2015 Best Actress Oscar Power Rankings


We’re quickly approaching the 2015 Oscars. Here, you can see my 2015 Best Actress predictions in order of likelihood for a nomination. But only films that have premiered (in theaters or at a festival) will be considered for my 2015 Oscar predictions. As unknowns become knowns, they’ll be added (or knowingly omitted) from this list. And only films/directors/performances that have a genuine shot at a 2015 Oscar nomination will be brought up in this space.

This year’s crop of Best Actress has been called weak—a yearly tradition that never turns out to be true. Sure, the pool of traditional candidates might not be as deep as that of Best Actor, but all that means is that Oscar voters need to burrow into that screener pile more than they might otherwise. I think it’s exciting.

Four women stand above the rest as of this Thanksgiving update. Below them are a few stealthy candidates, none of which seems particularly likely on the surface, but someone has to get in, so we might be in for a big surprise nomination morning.

2015 Best Actress Predictions

1.) Julianne Moore, Still Alice (prev. 1)
This category was rudderless until Still Alice and Julianne Moore broke through at TIFF 2014. She’s the clear frontrunner, playing a woman diagnosed with early onset Alzheimer’s. It’s way too early to talk seriously about 2015 Oscar winners, but of all the frontrunners in the major categories, this one seems closest to the end zone.

2.) Rosamund Pike, Gone Girl (prev. 2)
We went into the year knowing Rosamund Pike was a contender. Roles as good as Amy in Gone Girl don’t come along often, and Pike is someone who’s shown great potential in supporting roles over the last few years (An Education, Pride & Prejudice). Now that the film has come and Pike is received best-in-show notices, we can take her Oscar candidacy very seriously. Also worth noting is the fact that the film is a genuine phenomenon. She’s in it for the long haul.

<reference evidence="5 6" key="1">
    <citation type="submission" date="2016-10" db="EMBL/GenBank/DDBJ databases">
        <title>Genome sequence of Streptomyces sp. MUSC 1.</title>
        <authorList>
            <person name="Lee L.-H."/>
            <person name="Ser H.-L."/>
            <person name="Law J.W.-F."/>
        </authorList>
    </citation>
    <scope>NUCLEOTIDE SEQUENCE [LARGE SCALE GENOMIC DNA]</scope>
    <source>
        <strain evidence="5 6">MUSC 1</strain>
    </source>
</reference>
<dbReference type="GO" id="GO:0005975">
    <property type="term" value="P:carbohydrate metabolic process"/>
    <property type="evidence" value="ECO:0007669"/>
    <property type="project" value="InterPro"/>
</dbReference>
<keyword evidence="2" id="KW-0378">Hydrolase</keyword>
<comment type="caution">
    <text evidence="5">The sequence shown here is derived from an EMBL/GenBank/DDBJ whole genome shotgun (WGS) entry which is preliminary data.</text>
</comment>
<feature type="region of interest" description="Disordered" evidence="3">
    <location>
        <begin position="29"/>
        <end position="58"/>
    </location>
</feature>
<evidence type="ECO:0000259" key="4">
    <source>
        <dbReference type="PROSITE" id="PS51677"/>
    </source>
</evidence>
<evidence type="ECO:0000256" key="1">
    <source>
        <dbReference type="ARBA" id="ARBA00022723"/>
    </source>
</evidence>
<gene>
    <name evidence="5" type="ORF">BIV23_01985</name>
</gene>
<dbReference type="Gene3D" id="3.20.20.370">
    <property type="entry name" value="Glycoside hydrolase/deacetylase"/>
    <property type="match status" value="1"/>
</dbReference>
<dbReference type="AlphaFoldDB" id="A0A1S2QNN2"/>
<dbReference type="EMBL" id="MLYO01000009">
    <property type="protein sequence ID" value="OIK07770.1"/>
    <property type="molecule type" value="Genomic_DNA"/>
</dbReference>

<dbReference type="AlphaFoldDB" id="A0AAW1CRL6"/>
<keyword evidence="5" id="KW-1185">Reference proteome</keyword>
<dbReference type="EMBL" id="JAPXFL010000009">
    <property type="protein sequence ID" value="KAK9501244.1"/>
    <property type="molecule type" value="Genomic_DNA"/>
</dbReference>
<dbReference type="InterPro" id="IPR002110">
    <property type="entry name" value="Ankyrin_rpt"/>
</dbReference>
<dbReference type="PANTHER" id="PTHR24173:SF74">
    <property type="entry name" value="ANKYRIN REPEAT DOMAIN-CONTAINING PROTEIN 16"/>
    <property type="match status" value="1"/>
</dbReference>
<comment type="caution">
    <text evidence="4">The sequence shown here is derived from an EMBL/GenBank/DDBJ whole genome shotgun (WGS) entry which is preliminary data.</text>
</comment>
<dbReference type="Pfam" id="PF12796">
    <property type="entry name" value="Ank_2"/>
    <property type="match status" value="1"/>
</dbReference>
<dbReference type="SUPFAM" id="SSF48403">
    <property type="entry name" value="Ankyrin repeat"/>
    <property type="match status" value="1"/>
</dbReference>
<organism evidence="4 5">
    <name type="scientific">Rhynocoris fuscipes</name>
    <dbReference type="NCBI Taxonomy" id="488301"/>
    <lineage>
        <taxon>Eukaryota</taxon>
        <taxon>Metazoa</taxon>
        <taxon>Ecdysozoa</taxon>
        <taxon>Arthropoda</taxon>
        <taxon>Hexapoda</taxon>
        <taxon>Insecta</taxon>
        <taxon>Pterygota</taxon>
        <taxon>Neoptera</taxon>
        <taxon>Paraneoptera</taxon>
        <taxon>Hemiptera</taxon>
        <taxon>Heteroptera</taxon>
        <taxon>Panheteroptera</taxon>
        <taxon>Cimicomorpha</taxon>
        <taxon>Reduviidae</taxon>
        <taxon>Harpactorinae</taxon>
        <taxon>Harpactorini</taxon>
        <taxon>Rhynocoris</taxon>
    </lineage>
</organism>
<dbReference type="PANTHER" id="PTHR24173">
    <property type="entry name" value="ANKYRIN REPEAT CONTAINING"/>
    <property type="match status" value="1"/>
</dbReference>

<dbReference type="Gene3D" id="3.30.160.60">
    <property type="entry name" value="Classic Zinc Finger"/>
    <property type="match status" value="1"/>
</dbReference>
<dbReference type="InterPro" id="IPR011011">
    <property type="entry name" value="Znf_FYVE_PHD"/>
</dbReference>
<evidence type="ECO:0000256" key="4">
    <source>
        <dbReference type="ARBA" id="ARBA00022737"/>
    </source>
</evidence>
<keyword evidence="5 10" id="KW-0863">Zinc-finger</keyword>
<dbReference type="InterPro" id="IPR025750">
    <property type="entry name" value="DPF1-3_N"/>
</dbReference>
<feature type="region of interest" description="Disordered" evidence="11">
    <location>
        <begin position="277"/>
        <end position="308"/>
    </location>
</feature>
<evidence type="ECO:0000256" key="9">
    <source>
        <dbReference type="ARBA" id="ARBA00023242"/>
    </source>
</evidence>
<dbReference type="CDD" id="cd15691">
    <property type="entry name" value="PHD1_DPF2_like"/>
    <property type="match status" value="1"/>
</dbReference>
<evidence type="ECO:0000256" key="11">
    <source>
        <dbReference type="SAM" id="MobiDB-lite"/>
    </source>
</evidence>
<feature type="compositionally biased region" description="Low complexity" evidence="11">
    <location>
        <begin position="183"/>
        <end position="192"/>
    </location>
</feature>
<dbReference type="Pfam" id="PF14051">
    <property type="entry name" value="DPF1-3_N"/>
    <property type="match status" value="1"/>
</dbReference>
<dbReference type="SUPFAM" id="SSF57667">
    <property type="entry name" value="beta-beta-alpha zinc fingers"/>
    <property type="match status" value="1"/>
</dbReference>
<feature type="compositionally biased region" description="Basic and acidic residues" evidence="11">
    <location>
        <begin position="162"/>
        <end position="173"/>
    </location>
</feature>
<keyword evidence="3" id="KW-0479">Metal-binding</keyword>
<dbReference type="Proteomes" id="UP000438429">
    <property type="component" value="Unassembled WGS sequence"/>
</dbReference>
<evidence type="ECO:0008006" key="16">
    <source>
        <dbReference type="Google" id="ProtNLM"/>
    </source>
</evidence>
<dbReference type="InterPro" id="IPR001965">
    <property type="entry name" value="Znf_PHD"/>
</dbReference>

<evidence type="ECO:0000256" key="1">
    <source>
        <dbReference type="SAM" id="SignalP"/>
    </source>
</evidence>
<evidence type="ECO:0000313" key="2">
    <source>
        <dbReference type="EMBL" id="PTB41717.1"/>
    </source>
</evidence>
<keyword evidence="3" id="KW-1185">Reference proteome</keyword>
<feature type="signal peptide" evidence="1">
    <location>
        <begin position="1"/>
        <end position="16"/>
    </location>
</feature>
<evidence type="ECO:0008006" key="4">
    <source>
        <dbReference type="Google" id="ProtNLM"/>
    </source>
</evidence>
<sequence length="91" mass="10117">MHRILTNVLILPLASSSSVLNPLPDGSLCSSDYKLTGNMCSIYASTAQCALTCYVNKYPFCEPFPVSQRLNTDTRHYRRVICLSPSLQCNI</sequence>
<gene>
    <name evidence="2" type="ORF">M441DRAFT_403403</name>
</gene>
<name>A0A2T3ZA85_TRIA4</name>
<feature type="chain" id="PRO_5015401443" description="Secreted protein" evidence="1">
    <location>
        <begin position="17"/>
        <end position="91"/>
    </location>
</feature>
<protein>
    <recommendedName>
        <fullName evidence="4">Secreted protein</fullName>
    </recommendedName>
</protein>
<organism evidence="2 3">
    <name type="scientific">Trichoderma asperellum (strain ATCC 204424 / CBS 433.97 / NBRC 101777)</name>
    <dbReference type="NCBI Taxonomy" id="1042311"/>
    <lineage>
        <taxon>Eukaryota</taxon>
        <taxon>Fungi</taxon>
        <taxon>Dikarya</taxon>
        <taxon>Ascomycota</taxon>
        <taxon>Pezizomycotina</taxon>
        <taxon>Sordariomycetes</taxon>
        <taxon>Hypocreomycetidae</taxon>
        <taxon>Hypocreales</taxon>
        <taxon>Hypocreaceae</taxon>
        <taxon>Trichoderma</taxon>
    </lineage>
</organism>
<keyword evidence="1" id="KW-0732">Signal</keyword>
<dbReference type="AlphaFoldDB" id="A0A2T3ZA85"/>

3.) Reese Witherspoon, Wild (prev. 3)
Here’s another performance in a film that premiered at TIFF. The film didn’t exactly set the festival on fire, but no one had a bad thing to say about Witherspoon’s performance. With Fox Searchlight in her corner, she’ll get nominated.

4.) Felicity Jones, The Theory of Everything (prev. 4)
Another TIFF performance. It basically rates right alongside Witherspoon in terms of likelihood to be nominated (which is to say it’s a very likely nominee). The Theory of Everything is the stronger contender across the board, but Witherspoon, I guess, gets the slightest edge based on pedigree.

5.) Gugu Mbatha-Raw, Belle (prev. 5)
A huge drop-off occurs here, as the first four actresses on this list are near locks, while the remaining actresses (starting with Mbatha-Raw here) all seem like longshots. But someone has to get in, so look out for the Belle breakthrough, who’ll have Fox Searchlight in her corner. It’s a great performance, and the film resonates with people.

6.) Hilary Swank, The Homesman (prev. 6)
So Tommy Lee Jones’ Western won’t follow the same path Alexander Payne’s Nebraska did last year (lukewarmly received at Cannes, a hit on the fall festival circuit). Still, Swank is getting some career-best notices for her work here. She’s worth keeping an eye on.

7.) Amy Adams, Big Eyes (prev. N/A)
Many thought this could have been Adams’s year, but Big Eyes isn’t the contender it seemed like on paper.

8.) Marion Cotillard, Two Days, One Night (prev. 7)
The subtitle-phobic will make sure Cotillard’s performance in the Dardennes Brothers’ latest doesn’t get in. But with such a shallow pool of contenders, I’m still considering it a possibility.

9.) Shailene Woodley, The Fault in Our Stars (prev. 8)
A big star in a big hit. Yes, it seems very unlikely, but stranger things have happened.